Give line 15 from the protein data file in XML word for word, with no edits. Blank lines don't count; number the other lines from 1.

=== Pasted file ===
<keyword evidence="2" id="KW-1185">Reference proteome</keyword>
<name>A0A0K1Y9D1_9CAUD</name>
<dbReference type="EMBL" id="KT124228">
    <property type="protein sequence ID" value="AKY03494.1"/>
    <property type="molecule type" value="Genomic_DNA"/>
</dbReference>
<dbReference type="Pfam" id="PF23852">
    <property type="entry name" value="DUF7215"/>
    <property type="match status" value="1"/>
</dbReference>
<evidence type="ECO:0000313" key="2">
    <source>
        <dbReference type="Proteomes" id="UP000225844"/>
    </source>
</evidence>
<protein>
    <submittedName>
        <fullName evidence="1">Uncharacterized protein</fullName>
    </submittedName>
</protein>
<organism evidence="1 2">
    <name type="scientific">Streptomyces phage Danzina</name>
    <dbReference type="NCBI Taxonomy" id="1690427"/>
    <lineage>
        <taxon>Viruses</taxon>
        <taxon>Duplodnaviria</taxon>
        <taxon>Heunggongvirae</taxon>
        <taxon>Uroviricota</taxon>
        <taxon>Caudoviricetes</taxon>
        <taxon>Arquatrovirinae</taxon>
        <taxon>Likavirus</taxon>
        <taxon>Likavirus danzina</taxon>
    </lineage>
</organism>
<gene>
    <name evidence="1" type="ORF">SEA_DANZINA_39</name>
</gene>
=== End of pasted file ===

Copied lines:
</evidence>